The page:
Dealing with Anxiety around COVID-19

These are unprecedented times, and so it’s no wonder our anxiety levels are heightened. As we know the stress this anxiety causes is not good for us, or our hearts. Stress is a risk factor for cardiovascular disease, so to protect our heart, we need to do what we can to reduce our anxiety surrounding COVID-19 and the changes it has made to our daily lives. So what do we do?

  • Limit your media time. YES.. of course part of this anxiety is because of our feeling of uncertainty, or lack of control. So we spend a great deal of time trying to gather as much information as we can to perhaps make us feel like we know what’s happening, and what to expect. This helps only to a degree. Consuming yourself with story after story can make you feel overwhelmed, and add to the uncertainty. So take a quick look, set a timer if you need, read only the update from BC or Canada’s Center for Disease Control and move on with your day.
  • Change your perspective – We are tasked with physically distancing ourselves from others in order to slow the spread of this virus. The word isolation itself sounds negative. But if we change the word to something more positive like “me time”, or “family time”, or even “forced rest” or “solitude”, our mind can shift to something more positive. Many of us needed to slow down, to take some time just for us, to spend more quality time with family. So even though this is not the way we would have wanted it, it is in our power to make the most of it. Perhaps use this time to read, meditate, get creative and paint, or write, or learn something new. Many online platforms are offering learning resources for free during this time. Take advantage!
  • Lift your environment – Due to the fact that we are spending more time indoors, within our home. Spend a little time setting up your space to feel more positive! Think of your senses.. sight, sound, and smell… and add an uplifting note to each. For example, place a painting, or picture that make you feel joy in a space you spend most of your time. Take the time to play some uplifting, or calming music in your space, and try lighting a scented candle, or use that diffuser that has been sitting idle to fill your space with a wonderful smell. All these little tricks take very little effort but can make a huge impact on how you feel.
  • Search for the positive – As much as the media is focused on the coronavirus itself, there is also a ton of coverage on the positive things that are happening in our community as we come together during this time. Look for the positive stories and get involved! There are birthday parades where people are coming together in their vehicles to drive by a child’s house on their birthday, putting hearts in windows for kids to find, getting outside and making noise in support of essential care workers, and making chalk drawings on driveways. By thinking about a positive thing you can do to show your support not only makes you feel good, it gives you a purpose and a feeling of helpfulness.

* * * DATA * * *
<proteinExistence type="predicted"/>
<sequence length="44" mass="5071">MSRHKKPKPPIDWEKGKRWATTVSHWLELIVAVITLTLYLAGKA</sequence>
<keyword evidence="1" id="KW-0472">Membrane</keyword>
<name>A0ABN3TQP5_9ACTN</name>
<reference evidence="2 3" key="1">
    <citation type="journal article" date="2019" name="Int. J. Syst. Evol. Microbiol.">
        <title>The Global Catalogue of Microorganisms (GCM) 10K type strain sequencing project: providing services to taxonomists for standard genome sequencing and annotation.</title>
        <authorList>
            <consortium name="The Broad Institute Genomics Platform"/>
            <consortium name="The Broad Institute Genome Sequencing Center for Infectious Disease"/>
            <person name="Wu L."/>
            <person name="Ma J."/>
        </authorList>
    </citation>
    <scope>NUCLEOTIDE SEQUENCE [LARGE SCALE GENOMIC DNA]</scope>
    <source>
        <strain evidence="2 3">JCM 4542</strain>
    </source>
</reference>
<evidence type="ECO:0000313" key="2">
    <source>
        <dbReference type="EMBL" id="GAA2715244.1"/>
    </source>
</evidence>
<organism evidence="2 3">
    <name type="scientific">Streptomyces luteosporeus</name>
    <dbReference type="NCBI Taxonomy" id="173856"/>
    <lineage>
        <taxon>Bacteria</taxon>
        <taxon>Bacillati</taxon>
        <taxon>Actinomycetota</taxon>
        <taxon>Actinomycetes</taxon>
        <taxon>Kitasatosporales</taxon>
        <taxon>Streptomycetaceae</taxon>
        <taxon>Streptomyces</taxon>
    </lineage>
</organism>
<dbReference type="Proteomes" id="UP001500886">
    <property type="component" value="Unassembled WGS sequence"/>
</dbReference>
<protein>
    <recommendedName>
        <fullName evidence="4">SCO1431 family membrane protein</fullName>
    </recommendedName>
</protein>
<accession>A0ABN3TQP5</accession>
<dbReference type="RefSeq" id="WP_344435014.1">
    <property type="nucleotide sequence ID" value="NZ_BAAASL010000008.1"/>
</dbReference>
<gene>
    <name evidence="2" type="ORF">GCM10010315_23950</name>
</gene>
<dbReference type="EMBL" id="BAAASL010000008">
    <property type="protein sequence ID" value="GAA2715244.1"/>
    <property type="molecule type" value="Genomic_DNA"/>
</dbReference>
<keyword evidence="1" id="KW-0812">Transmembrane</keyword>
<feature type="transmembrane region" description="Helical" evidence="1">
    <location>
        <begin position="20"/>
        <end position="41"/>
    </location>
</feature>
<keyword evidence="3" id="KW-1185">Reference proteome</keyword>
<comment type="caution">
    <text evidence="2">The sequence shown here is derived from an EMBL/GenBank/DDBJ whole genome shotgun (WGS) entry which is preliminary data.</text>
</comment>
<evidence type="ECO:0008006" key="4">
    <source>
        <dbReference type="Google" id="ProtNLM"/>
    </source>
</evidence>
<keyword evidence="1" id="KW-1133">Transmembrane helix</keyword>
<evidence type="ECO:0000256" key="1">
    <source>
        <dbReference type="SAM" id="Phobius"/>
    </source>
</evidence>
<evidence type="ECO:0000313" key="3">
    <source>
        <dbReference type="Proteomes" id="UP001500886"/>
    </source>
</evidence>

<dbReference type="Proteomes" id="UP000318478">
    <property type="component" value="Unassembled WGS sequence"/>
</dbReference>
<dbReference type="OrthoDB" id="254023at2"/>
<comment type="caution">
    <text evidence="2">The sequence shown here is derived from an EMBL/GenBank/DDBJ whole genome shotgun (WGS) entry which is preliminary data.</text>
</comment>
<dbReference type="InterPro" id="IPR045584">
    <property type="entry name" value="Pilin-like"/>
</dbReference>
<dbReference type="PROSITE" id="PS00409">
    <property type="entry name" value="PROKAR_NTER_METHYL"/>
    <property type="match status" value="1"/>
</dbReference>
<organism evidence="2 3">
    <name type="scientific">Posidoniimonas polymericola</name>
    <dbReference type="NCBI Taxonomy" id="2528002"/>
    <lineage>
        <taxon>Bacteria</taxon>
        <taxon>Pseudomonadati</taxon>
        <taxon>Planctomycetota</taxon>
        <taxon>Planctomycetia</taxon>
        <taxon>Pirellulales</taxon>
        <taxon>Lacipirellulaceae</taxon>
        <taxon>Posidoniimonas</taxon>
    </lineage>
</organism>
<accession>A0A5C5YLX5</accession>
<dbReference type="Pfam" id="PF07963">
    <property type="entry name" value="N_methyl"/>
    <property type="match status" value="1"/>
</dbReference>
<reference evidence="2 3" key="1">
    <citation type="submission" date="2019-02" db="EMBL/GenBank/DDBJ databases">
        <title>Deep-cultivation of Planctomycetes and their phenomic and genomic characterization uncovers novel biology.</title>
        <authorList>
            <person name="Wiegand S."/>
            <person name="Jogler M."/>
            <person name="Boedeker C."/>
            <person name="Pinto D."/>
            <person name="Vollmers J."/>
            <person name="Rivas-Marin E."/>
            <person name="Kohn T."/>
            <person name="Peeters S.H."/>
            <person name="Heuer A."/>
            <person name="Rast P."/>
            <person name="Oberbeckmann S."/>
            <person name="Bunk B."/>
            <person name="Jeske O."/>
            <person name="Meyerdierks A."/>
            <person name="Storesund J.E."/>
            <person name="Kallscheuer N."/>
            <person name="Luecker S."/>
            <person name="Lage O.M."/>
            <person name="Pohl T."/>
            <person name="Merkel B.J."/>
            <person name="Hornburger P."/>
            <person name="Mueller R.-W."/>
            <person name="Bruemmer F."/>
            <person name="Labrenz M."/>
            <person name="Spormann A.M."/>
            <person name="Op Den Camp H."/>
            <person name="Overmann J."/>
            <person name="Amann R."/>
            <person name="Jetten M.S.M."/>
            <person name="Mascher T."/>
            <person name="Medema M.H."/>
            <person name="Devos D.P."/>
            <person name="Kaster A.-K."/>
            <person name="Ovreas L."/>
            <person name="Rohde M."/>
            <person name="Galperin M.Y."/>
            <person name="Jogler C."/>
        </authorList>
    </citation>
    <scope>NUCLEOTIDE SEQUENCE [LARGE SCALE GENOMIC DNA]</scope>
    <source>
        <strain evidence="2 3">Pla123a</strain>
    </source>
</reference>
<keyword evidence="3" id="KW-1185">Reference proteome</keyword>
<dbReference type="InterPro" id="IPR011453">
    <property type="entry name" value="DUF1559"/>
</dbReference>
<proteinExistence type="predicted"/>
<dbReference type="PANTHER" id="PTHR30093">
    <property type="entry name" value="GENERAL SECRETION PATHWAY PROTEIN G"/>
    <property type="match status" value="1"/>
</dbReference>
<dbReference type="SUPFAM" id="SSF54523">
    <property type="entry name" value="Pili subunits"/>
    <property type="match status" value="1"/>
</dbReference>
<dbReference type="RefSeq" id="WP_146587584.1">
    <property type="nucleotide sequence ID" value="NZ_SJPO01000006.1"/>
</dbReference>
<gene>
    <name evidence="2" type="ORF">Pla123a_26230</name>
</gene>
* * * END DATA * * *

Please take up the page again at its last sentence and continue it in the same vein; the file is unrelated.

• Get up and move – Our body is meant to move, and this movement is especially important during this time. It not only helps to keep our immune system functioning well, but it helps to release anxiety. It is ok for you to go outside, just be mindful of keeping your distance from others. Take a walk in the forest, or even around your block. If you can’t get out to walk, look to exercise indoors! You can follow one of our online exercise classes, march on the spot, or do laps in your hallway, or better yet DANCE!! Even simply move your arms in circles while sitting would be great. Look to move however you can.

Yes, these are unprecedented times, but you are not alone. So look for ways you can help settle your mind, and ease the anxiety during this time. We will get through this… together!

Cam & Shawna

Shawna Cook

Shawna is a Certified Clinical Exercise Physiologist through the American College of Sports Medicine, who has been working in Cardiac Rehabilitation for over 10 years. Her years in the health and fitness field however have spanned over the past 2+ decades. As an elite level athlete she fell in love with understanding the human body, and how the choices she made, affected how it performed. This led to a degree from the University of Winnipeg in the stream of Athletic Therapy, and the passion towards helping others recover from injury and "be their best selves" grew.